Introspective: Why people don’t travel with me

As I type this, I’ve just spent two days in Minsk, travelling with my friend Ali. It’s got me thinking about what I’m doing at the moment on my round-the-world trip.

For the most part I’m travelling on my own, and this is what I’ve generally done for the past couple of years, so having someone else around is very ‘different’ to what I’m used to, especially when that person is very different to me in terms of personality and style.

To be honest I think it would be the same with most of my friends; if I went on a trip with them for any longer than, say, a weekend, I think they’d be more than ready to kill me after a while. I think it’s just the way I am; I tend towards isolationism, but also I have in my own mind the way things should be, which is a lot more ‘casual’ and ‘laissez-faire’ than most people I know. I once spent four days on a motorboat on the Norfolk Broads with another of my friends (Sarah), and she did actually have to restrain herself from throwing me in the water on a number of occasions, and said she’d never go on a boat on her own with me again.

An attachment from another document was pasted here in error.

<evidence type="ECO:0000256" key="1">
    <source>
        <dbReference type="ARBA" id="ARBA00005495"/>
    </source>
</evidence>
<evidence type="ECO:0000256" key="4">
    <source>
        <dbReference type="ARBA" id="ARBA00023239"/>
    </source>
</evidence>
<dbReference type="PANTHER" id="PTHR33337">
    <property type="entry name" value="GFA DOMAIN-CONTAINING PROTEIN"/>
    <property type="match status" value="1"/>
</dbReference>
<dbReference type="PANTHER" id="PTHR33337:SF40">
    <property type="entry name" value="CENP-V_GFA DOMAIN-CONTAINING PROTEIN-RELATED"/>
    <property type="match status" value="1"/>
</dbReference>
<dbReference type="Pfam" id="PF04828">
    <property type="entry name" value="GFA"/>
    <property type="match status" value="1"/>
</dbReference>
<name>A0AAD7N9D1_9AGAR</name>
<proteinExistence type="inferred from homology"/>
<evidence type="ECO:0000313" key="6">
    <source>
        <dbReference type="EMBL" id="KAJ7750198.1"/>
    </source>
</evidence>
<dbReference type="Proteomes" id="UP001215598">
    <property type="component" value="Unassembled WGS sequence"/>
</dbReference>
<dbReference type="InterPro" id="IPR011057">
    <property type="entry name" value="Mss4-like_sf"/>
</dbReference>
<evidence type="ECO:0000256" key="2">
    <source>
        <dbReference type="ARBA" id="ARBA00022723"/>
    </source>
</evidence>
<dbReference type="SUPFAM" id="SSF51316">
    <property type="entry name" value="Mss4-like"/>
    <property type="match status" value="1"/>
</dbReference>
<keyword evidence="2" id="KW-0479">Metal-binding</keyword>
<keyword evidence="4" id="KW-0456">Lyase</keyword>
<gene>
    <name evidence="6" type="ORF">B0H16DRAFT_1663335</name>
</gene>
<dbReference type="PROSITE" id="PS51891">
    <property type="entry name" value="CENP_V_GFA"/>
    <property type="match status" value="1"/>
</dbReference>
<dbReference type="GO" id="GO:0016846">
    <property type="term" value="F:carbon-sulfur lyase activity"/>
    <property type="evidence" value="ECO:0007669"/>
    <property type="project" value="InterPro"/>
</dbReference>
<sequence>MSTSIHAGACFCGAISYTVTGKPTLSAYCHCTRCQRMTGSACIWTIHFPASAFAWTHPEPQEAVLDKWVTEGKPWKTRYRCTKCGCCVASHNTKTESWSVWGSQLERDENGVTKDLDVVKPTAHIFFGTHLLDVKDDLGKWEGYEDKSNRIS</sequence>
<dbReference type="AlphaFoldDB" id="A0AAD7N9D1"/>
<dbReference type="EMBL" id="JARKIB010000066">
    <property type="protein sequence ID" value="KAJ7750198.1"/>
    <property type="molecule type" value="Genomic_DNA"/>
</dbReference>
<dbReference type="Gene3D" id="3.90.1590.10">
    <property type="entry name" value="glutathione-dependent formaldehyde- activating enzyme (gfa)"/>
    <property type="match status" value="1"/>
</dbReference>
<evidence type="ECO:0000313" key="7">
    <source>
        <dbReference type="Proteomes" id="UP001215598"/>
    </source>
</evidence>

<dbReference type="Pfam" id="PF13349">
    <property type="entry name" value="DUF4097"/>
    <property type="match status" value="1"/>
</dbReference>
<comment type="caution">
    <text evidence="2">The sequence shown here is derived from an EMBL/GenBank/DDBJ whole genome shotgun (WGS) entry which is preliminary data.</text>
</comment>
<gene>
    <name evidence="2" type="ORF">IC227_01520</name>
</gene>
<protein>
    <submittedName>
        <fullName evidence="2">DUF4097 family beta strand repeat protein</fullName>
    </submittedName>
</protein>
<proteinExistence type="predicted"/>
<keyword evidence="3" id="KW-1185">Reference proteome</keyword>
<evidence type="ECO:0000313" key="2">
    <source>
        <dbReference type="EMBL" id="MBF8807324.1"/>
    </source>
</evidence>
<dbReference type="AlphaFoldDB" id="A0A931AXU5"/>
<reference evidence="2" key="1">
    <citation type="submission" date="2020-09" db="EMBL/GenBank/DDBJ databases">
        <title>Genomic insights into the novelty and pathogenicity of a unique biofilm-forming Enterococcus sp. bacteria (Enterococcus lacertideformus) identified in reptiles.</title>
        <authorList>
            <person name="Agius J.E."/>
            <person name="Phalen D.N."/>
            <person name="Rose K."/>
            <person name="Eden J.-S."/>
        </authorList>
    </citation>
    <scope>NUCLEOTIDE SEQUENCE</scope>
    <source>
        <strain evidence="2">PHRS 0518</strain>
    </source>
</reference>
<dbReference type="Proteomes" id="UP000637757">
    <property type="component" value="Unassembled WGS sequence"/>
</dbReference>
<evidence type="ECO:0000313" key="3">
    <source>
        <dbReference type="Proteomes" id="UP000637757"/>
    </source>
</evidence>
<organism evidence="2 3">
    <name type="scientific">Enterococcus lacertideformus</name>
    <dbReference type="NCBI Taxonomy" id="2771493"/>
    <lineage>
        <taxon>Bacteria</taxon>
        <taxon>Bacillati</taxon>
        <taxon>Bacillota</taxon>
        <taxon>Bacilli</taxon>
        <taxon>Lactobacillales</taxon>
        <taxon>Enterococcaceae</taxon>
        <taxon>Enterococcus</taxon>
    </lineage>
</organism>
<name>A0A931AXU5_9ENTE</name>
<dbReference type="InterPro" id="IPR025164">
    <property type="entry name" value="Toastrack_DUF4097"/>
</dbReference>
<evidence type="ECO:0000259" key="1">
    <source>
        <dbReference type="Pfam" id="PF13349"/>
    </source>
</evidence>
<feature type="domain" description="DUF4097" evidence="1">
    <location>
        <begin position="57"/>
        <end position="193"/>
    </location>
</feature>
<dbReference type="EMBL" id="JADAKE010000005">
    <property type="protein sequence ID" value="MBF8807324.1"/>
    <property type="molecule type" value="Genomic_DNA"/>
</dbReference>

I think my ‘last-minute’ style and air of casualness tend to chide with most people. The ‘oh it’ll get done eventually, don’t worry about it now’ kind of attitude. I know certainly from the folks I work with that they’re amazed that I’ve done less organisation than they’d expect for this trip (but then they’re also amazed I only travel with hand-luggage – my style of holiday in general is very different from theirs).

The two previous days, I’d been with a tour group of 10 other people (plus two guides) to Chernobyl. I think I act differently in a tour group environment again – I try to just stay quiet and plod along, but with occasional flashes of deluded self-aggrandisement that I’m sure make others think ‘who is this loon?’.

I am an overly casual, random, self-opinionated, moody child. That’s why people don’t travel with me.

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